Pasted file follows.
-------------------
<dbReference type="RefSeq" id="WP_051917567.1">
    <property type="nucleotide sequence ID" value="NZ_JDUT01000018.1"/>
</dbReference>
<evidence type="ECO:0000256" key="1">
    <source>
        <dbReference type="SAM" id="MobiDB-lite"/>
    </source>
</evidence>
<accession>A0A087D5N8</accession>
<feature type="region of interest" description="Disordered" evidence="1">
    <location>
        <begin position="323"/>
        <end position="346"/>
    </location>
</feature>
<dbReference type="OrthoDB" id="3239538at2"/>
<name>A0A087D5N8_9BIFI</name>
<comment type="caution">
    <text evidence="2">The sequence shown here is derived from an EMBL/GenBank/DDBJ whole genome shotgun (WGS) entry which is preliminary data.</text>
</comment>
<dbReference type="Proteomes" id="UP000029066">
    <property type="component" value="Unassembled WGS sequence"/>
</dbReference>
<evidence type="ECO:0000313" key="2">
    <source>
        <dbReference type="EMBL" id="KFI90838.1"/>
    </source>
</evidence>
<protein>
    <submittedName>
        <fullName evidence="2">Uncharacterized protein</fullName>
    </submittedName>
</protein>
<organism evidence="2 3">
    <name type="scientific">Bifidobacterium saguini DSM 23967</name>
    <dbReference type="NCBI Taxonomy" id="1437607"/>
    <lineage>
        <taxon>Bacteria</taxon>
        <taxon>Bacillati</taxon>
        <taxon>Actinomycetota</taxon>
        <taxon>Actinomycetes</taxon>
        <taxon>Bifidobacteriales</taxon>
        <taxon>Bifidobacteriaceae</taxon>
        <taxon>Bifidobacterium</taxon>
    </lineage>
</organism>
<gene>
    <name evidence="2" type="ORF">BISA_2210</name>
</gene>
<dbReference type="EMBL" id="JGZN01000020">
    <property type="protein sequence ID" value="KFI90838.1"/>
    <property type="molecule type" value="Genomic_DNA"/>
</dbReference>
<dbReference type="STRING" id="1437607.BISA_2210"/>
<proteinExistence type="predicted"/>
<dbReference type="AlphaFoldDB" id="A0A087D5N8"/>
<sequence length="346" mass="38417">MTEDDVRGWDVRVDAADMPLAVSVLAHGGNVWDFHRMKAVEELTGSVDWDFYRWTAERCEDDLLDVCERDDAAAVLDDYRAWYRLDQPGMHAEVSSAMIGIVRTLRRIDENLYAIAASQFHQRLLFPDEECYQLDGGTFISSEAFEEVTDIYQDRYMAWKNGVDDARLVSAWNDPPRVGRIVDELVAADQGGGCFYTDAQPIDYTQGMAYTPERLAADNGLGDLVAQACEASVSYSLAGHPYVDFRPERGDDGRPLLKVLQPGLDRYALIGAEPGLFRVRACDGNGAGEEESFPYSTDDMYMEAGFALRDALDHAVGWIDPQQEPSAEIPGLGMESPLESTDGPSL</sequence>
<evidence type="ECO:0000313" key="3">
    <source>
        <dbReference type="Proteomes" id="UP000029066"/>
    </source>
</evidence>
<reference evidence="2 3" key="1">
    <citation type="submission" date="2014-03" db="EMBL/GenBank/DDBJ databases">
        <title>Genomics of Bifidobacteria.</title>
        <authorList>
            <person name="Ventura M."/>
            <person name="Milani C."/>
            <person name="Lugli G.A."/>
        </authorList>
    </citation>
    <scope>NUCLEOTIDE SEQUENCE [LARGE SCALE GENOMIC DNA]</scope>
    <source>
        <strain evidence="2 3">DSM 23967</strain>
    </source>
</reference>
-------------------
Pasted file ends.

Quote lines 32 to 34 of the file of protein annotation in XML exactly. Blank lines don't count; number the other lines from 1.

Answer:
    </submittedName>
</protein>
<organism evidence="2 3">